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Ohio Newspaper Accuses Homeschooling
Two back-to-back stories in the Akron Beacon Journal suggest that homeschooling is a threat to children. The first story, published on Friday, May 2, is headlined, "Legislator sees risk in homeschooling." The subtitle states, "He worries abusive parents may see practice as way to avoid teachers who might detect mistreatment." The next day, the Beacon Journal published a "grotesque case" of six malnourished kids who "weren't missed at school because, according to authorities, they weren't enrolled; the mother had filed paperwork to home-school at least three of the children this year." Together, the two stories sent shockwaves through the homeschool community.
If the Beacon Journal had not set the stage for a homeschool crisis in the first article, few people would have noticed the homeschool connection in the second. The sad story of Mary Rowles, as reported in article two, is one more example of a child protective service system failure. According to the newspaper, Summit County Children's Services Board (CSB) got its first call about Mary's first child when he was only three months old. It was the first of many complaints involving Mary and her six children over the course of 14 years, but "they all went nowhere." According to the Beacon Journal, Mary's six children have at least three different fathers. Concerned family members had reported abuse time after time to social services, which "followed up on at least some of the reports but ultimately concluded the allegations were unsubstantiated."
The paper reports that the children's stepmother, Lisa Postlethwaite says, "I knew those children were desperate, so I would call CSB again with what I heard…they (CSB) acted like I was crying wolf." Instead, Mrs. Postlethwaite was accused of child abuse against her own daughter, and police were called in to investigate (these charges were later dropped).
The case, as reported in the Beacon Journal, highlights all the worst features of a system that has failed: truthful allegations of abuse that were ignored over and over, while false allegations in retaliation were taken seriously. This is typical of a system that accepts anonymous reports. Home School Legal Defense Association has seen social workers so overwhelmed with false or frivolous allegations of abuse that they miss the truly horrific cases. Homeschoolers are often subject to relentless investigations over the most minor reports. (One family, in North Carolina, has been in court for three years because their two-year-old daughter was alleged to have run outside without any clothes on.) But instead of calling for reform of the unreliable child protection system, the Beacon Journal has called for a new scrutiny of homeschoolers.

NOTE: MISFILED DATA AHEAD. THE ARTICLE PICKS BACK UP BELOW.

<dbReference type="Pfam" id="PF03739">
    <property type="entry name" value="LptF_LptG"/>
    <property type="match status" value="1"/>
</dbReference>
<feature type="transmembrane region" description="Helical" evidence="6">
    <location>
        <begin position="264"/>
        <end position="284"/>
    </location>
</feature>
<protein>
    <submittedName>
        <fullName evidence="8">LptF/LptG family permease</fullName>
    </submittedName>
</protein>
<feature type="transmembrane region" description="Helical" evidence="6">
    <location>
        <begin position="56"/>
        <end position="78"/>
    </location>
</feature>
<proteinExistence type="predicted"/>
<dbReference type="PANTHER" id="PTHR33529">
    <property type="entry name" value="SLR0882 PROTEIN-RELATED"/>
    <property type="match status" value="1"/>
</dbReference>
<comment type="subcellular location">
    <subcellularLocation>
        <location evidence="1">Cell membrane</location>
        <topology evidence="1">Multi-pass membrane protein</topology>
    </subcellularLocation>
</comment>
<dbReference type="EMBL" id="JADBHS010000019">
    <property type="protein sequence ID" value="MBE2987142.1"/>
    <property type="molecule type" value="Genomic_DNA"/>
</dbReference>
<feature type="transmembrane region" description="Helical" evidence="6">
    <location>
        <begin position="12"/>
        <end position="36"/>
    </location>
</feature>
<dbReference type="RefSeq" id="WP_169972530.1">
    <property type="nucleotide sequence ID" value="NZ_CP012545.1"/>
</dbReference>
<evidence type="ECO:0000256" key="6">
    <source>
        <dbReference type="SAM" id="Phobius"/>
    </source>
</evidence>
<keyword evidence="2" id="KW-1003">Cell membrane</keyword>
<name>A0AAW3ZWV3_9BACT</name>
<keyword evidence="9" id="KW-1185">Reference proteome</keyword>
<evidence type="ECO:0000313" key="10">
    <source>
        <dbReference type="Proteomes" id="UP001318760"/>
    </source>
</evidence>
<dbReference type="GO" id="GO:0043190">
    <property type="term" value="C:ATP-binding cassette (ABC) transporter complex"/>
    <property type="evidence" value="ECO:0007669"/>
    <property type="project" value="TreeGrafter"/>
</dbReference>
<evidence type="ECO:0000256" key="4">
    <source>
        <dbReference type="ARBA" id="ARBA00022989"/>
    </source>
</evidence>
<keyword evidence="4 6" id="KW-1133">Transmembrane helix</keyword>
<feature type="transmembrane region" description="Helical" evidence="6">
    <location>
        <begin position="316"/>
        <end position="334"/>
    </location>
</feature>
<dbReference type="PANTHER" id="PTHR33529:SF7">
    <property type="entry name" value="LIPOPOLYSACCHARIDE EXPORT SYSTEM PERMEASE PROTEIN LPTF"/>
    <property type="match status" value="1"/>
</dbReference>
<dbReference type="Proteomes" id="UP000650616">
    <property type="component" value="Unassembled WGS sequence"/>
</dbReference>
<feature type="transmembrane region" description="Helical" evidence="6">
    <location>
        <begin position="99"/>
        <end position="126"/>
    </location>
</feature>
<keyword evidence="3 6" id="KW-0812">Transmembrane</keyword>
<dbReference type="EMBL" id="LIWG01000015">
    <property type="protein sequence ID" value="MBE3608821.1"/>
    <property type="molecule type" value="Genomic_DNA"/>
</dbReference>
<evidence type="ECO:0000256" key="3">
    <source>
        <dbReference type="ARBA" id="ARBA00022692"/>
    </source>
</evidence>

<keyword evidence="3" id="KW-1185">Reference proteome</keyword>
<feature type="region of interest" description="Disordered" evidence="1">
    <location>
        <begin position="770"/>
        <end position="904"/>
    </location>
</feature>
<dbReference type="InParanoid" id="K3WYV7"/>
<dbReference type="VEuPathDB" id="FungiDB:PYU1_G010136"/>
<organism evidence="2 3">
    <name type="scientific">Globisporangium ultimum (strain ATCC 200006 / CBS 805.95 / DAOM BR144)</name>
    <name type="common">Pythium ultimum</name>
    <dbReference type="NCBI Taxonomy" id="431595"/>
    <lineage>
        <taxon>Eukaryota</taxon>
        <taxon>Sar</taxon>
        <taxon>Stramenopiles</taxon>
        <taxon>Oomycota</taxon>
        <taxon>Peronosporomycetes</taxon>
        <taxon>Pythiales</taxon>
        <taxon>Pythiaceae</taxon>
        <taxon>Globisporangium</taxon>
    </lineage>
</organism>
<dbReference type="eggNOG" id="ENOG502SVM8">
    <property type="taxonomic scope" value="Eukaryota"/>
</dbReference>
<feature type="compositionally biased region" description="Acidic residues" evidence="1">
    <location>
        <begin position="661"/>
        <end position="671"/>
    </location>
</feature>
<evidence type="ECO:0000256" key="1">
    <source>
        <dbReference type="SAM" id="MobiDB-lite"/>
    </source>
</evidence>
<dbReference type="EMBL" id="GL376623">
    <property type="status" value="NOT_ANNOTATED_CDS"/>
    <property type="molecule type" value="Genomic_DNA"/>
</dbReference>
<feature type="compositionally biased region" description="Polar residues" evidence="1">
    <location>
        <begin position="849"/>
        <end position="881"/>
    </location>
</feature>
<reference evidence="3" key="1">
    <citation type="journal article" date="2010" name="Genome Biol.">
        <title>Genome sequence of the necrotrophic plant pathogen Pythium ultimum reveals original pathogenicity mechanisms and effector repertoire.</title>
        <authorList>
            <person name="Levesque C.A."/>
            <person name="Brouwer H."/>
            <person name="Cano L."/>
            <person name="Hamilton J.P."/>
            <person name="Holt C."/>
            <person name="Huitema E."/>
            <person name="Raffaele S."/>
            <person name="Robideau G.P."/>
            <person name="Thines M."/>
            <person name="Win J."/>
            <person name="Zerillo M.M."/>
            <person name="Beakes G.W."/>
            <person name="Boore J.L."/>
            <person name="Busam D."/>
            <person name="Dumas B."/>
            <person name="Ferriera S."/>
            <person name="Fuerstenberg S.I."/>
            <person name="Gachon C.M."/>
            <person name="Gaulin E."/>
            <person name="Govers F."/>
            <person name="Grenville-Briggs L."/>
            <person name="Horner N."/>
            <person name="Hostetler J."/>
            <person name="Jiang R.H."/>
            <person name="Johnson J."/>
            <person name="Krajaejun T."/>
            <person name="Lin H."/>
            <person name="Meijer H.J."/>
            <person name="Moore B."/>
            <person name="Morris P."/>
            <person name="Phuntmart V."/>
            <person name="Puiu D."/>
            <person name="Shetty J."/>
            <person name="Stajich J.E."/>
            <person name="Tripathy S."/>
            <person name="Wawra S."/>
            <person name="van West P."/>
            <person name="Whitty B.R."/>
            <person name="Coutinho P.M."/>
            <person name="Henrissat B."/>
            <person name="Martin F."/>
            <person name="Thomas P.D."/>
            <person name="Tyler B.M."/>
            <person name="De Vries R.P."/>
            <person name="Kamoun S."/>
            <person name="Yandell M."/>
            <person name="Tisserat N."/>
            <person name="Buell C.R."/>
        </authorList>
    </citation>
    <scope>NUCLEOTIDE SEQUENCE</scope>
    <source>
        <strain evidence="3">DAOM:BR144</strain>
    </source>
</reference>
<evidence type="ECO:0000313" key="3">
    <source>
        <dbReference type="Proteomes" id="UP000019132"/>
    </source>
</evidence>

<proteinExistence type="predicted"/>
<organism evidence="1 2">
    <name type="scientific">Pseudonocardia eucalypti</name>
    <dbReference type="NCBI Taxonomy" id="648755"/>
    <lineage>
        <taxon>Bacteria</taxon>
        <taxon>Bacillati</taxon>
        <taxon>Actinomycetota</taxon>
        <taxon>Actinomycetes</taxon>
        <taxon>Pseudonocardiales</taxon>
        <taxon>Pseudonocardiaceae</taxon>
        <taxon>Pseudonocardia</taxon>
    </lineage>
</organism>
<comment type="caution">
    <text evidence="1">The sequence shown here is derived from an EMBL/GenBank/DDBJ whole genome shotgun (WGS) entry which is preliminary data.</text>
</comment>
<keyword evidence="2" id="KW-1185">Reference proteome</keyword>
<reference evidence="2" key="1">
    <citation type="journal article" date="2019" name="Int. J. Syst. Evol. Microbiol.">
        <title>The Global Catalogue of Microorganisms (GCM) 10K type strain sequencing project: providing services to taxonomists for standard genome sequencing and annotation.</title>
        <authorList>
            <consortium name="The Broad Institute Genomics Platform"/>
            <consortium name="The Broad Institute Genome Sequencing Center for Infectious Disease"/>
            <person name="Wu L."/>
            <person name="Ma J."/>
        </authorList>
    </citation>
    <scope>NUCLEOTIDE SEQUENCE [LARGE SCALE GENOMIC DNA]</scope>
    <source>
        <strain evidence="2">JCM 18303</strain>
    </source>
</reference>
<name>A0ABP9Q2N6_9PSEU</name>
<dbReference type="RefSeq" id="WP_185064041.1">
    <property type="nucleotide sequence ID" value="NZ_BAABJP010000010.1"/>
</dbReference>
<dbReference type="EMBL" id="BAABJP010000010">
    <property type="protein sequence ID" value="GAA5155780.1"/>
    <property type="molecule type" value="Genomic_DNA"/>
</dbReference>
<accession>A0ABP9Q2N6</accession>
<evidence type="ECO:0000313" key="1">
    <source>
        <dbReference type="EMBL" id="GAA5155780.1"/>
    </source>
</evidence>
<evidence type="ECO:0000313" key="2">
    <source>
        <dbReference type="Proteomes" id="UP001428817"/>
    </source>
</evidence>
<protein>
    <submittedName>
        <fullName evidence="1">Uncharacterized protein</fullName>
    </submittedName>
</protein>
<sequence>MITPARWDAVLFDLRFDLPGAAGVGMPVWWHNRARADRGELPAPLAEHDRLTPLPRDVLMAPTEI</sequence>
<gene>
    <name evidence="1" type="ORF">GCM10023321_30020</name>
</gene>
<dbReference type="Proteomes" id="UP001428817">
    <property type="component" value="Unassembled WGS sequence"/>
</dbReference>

The Beacon Journal claimed that State Senator John Carey "sees a 'risk in homeschooling,'" but Senator Carey was quick to correct the record. Senator Carey says,
I do not want to be seen as an enemy of the home school [children] and their parents. I support parent[s] who home school their children and believe these to be good people, just as [are] those who send their child to school everyday. I believe that my comments were misconstrued as I mentioned I had raised concern regarding abusive parents under the guise of home schooling. I did not mention proposing legislation regarding more regulation on home schooling.
Homeschoolers must be prepared for sensationalistic journalism and knee-jerk legislation. With only 2% of the school-aged population being educated at home, it is all too easy for journalists and legislators to blame homeschooling for a case like this. It is much harder to tackle the difficult task of reforming the child protective services system that ignored this case for 14 years.